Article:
Earlier this year, Meta said it planned to slow the pace of some of its long-term investments and adjust hiring plans. In May, the company disclosed a sharp slowdown in hiring, and in June, the company’s head of engineering told his managers in an internal memo to identify and report low performers so they could force those employees out. Earlier this month, the company let go of 368 contractors, including several custodial staff, at its Menlo Park, Calif., headquarters.

The company on Tuesday also said it planned to raise the price of its Quest 2 virtual-reality headset by nearly 34% to US$399.99, citing a rise in the costs to make and ship the products.

The company’s Reality Labs division, which includes VR hardware, posted revenue of US$452 million. Analysts expected it to generate US$431 million in quarterly sales.

Separately, the Federal Trade Commission said Wednesday it is seeking to block Meta from acquiring Within Unlimited Inc. and its virtual-reality dedicated fitness app, Supernatural. The deal, the FTC alleges, would lessen competition in the market and violate antitrust laws. Meta rejected the FTC’s position and said the purchase would be good for the development of the virtual-reality market.

The company also announced that come November, Mr. Wehner will transition into chief strategy officer, a new role at the company. Succeeding him as CFO will be Susan Li, Meta’s current vice president of finance. Mr. Wehner has served as Meta’s CFO since June 2014.

Reprinted by permission of The Wall Street Journal, Copyright 2021 Dow Jones & Company. Inc. All Rights Reserved Worldwide. Original date of publication: July 28, 2022.

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In a decision that will surprise few economists – or borrowers –  the RBA announced a further 0.25 percent rise in interest rates when it met earlier this afternoon. This brings the current interest rate up to 3.35 percent, a 3.25 percent increase since May last year.

Prior to today’s announcement, when the interest rate was still 3.1 percent, research by Roy Morgan released at the end of last month revealed that 23.9 percent of Australian mortgage holders were ‘at risk’ of mortgage stress in the three months to December 2022. Mortgage stress is where one third or more of weekly household income is going towards mortgage repayments.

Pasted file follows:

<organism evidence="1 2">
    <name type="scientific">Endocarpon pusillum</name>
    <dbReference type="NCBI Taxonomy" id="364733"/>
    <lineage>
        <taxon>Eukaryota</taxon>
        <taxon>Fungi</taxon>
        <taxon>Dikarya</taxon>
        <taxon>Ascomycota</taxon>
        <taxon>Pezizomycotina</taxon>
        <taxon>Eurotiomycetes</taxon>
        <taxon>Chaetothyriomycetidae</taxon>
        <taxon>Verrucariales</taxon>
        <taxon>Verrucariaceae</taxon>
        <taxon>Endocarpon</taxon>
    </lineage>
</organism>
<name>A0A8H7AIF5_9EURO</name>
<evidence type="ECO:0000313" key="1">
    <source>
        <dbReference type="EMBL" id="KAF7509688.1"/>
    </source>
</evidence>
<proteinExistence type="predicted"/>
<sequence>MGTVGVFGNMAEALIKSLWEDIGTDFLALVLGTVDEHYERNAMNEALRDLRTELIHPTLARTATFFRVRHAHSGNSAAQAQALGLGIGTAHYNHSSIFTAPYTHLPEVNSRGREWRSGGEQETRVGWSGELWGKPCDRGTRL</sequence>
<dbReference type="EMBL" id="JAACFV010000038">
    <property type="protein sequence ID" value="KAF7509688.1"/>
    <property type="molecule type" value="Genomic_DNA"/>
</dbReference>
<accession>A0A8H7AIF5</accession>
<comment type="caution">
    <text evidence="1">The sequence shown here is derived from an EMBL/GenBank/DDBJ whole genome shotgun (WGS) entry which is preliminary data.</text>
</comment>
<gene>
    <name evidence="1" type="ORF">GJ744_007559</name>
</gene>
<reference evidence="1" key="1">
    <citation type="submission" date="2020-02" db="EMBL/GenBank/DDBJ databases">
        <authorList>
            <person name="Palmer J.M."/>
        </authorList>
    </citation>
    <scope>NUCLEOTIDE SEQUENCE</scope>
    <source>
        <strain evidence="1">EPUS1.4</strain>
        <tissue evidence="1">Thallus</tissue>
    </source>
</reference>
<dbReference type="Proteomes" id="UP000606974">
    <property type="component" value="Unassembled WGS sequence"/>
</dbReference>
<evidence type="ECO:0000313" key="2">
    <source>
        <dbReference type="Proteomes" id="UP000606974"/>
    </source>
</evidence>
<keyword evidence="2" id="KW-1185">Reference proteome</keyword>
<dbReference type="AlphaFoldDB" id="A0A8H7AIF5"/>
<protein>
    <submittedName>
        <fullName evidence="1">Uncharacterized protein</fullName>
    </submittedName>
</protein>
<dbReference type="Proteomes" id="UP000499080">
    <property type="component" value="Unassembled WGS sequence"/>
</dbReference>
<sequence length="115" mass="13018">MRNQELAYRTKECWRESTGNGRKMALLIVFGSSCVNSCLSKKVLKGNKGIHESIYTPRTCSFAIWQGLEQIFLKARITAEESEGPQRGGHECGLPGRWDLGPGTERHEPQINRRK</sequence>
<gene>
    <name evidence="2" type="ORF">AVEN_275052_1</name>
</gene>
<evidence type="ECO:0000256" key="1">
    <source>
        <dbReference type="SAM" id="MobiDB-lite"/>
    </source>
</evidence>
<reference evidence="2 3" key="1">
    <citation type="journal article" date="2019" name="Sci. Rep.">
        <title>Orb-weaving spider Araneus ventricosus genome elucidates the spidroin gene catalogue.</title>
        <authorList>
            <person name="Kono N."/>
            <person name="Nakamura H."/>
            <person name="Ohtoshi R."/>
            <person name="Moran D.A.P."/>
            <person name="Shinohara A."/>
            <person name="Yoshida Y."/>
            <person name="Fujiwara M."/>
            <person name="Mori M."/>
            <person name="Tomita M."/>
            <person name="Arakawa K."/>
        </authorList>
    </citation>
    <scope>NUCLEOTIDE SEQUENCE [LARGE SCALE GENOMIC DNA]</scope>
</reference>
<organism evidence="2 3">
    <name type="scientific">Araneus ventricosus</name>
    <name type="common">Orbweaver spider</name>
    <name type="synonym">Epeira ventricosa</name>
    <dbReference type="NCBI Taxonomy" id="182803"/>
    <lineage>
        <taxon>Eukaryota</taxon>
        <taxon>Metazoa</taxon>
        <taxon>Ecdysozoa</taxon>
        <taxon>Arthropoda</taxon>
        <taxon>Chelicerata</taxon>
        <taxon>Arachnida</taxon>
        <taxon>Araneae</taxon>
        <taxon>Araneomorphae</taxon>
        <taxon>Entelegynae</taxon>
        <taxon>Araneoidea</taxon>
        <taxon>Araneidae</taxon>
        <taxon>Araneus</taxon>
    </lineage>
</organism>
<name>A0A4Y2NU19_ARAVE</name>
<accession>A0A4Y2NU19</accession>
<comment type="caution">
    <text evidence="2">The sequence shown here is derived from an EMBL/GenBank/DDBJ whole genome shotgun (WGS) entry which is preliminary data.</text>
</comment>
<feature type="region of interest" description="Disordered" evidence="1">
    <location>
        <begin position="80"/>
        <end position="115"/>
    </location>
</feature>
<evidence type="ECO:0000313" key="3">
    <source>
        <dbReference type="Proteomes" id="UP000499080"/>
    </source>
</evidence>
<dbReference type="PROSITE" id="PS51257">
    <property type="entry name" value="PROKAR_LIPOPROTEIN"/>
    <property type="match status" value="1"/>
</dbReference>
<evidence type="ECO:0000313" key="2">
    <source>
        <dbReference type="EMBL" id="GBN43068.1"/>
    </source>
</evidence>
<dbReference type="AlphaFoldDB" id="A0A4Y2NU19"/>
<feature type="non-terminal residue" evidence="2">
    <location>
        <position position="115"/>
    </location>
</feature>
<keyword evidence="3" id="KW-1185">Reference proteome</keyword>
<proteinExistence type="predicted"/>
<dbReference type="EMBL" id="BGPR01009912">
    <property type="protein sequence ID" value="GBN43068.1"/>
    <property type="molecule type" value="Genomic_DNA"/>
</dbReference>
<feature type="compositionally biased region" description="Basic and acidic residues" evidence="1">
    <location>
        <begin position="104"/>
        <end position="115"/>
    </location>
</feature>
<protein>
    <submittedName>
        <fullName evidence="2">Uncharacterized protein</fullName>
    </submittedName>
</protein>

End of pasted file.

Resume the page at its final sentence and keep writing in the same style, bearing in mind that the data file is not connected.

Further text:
In a tight rental market, mortgage pressure has also lead more landlords to pass rate rises onto tenants.

Research director at CoreLogic, Tim Lawless, says the latest rate rise moves beyond the ‘serviceability assessments’ some borrowers passed when applying for their loans.

“Since October 2021, lenders have assessed new borrowers on their ability to service a mortgage under an interest rate scenario that is at least 300 basis points above their origination rate,” he said. “The latest lift in the cash rate will push these recent borrowers beyond their serviceability tests.  

“Considering most lenders were showing mortgage arrears to be around record lows last year, it’s likely some evidence of rising mortgage stress will start to emerge in 2023 under such substantially higher interest rate settings, with the potential for a more noticeable lift as further fixed rate borrowers migrate over to variable mortgage rates.”

Today’s decision signals the RBA’s continued efforts to use the cash rate to manage inflation, which sits at 7.8 percent annually. Time will tell whether it has been successful in curbing spending or whether, as many predict, there are more rate rises on the way. Mr Lawless said overseas economies could offer some hope to borrowers.

“Global inflationary pressures are easing, and domestically, a relatively weak December retail spending result could be the first clear sign that consumers are reigning in their spending,” he said.  “Additionally, the housing component of CPI, which has the largest weight of any sub-group, dropped sharply through the final quarter of 2022, albeit from the highest level since the mid-1990s (outside of the impact from the introduction of GST in 2000).

“Mainstream forecasts for the cash rate reflect the uncertainty around inflation outcomes, ranging from the RBA holding the cash rate at 3.35 percent, through to another 75 basis points of hikes.  However, a recent survey from Bloomberg puts the median forecast at 3.6 percent, implying one more hike of 25 basis points in the wings.”